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Re: tr problem

Gene Heskett wrote:

I'm trying to convert a test file, src code for a legacy computer, whose
eol is a single cr into one with a newline subbed for each cr, and tr is
being a pita, it broken, or there is PEBKAC.

If I use this syntax:

tr -c \r \n <filename  >filename2

Then the whole file is converted to nnnnnnnnnn's, every byte.

The manpage (and pinfo tr too) is, shall we say, completely lacking in how
to handle the file I/O.

So how do you use tr?"
Why option -c?

tr '\r' '\n' <filename  >filename2
would do it.

Cuz the manpage says that it triggers the character convert thing?

No, tr actually takes 2 'sets' of characters even though in your use you only need one character in each set. For example
tr '[A-Z]' '[a-z]'
would lowercase a file (and the brackets and quotes aren't strictly necessary but would be on a sysV version). The -c option means to complement the first set (i.e. it becomes the characters not included).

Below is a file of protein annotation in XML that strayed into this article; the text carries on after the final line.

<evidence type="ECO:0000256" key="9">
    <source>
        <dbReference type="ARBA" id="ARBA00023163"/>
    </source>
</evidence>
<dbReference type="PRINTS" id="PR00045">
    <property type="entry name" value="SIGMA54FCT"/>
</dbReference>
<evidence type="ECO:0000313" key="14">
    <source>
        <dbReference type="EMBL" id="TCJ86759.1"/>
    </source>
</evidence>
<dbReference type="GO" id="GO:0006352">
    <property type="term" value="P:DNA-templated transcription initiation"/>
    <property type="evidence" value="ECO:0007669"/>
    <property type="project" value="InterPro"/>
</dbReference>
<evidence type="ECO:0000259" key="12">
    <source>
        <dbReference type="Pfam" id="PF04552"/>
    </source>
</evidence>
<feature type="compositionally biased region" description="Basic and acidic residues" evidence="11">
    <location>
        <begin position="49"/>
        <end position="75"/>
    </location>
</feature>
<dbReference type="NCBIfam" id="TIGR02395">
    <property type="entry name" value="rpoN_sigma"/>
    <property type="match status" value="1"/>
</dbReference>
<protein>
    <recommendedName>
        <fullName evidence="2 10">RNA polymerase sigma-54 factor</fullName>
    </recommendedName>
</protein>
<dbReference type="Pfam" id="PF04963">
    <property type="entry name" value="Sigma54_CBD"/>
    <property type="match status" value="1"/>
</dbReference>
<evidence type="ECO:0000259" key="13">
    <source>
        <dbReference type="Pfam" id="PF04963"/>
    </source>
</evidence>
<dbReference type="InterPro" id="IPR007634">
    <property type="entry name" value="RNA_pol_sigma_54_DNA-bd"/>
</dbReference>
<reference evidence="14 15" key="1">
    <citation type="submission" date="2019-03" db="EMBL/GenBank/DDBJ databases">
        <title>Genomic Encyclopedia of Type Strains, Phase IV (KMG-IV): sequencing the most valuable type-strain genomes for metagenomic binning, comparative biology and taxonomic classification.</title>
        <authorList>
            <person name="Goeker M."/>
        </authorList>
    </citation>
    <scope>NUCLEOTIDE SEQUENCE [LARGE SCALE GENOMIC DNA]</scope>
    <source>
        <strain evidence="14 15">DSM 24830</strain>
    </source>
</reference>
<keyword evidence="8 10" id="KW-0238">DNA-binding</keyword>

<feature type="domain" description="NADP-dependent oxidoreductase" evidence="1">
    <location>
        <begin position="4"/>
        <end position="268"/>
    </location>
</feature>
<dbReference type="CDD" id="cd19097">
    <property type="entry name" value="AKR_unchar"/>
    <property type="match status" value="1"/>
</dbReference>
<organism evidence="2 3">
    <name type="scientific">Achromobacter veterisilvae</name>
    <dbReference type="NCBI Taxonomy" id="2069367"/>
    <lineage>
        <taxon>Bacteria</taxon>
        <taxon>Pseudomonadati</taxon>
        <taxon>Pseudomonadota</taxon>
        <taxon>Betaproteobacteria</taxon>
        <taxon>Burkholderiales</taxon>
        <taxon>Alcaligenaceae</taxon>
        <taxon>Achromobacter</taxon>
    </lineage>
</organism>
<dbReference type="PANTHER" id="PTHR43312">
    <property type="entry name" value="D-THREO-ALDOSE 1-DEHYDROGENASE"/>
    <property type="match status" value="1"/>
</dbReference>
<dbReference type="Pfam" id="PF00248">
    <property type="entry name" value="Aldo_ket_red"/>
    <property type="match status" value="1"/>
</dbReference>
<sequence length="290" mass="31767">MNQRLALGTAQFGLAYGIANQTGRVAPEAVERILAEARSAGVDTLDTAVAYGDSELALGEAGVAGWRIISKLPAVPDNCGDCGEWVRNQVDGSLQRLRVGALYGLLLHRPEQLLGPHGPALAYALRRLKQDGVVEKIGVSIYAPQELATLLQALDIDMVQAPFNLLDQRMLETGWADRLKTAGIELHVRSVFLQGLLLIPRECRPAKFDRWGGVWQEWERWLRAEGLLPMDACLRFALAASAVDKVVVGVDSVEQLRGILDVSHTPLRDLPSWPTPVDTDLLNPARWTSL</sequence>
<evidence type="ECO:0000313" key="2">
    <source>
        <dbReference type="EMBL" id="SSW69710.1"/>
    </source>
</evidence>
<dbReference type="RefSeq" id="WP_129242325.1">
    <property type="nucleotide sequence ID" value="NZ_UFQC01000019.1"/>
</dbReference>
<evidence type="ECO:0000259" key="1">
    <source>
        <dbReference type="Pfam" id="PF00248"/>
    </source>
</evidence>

It doesn't touch on its performance if the option isn't given. And it doesn't mention using the quotes either, but it worked just fine, thank you very much.

Man pages generally never mention the things the shell does to a command line before starting the program. This will include expanding variables and wildcard filenames, redirecting I/O, and other things triggered by shell metacharacters. In this case tr doesn't particularly need the quotes, but if you don't use them the shell will parse and remove the \ characters (treating them as quotes for the following character in its own parsing). These details are the same for every command you type (or script) and not repeated in every man page.

  Les Mikesell
   lesmikesell gmail com

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